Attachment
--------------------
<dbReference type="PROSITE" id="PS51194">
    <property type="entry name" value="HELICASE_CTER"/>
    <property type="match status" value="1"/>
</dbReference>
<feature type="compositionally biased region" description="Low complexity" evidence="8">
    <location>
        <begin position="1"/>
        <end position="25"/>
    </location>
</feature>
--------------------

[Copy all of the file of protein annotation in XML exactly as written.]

<dbReference type="PROSITE" id="PS51194">
    <property type="entry name" value="HELICASE_CTER"/>
    <property type="match status" value="1"/>
</dbReference>
<feature type="compositionally biased region" description="Low complexity" evidence="8">
    <location>
        <begin position="1"/>
        <end position="25"/>
    </location>
</feature>